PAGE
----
When a man is tired of London, he is tired of life; for there is in London all that life can afford.
London is a fantastic city. There are a million things to do, scores of interesting people to see, museums to lose yourself in, fabulous streets to strut down, food to delight your mouth, sights to delight your eyes, people from around the world to surround yourself with, friends to meet, places to go you’d never heard of before, musicals and plays to go to…you get it. But my favorite parts of London are the quiet places you find almost by accident and almost nobody seems to know exist.
Walking through Temple a few days ago to see Temple Church, we were admiring the read brick Georgian-nessof the area but needed to sit down as we’d just wandered down Chancery Lane after seeing a few other places as well and were dead on our feet. So we found a stone bench to sit down on, but before we did, I happened to peek around the corner…and voila! We found the prettiest garden court with a fountain bubbling, shady trees, and soft grass. We were mere yards away from Fleet Street but here was this entirely quiet place that you can only get to by a single path.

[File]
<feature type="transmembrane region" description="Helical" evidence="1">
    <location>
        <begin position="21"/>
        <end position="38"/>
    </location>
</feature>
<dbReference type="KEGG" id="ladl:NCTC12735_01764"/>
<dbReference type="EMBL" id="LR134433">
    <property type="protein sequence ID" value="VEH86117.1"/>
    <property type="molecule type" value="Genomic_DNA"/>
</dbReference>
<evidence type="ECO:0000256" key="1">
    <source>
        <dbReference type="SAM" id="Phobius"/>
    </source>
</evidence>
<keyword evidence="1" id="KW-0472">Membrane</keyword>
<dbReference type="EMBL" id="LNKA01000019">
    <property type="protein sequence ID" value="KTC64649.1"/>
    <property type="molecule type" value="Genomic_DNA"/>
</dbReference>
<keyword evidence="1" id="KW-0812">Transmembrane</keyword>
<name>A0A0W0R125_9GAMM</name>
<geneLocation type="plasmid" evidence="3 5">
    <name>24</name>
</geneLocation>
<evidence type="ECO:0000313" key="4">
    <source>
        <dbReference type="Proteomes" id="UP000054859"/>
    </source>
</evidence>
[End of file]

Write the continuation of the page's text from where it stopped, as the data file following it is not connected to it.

Another thing I love about London is the museums. I know that they aren’t as elegant or fancy as some Continental ones, but they have a decidedly “English” charm. The British Museum is one of my favorite (even though I admit the Louvre is my actual favorite place on earth) because it’s one of the first I remember going to as a child. I was in my ancient Egypt phase (which you only would understand once you’ve met my highly intellectual and eclectic family) and the mummies just lying around everywhere made quite the impression. I’ve heard lots of complaints that it’s too stuffy as a building, or the exhibitions are too tightly placed, or it’s too small…but I don’t care. It’s English. And the English have this glorious intellectual habit of just piling things on top of each other like books or 18th century collections…or mummies.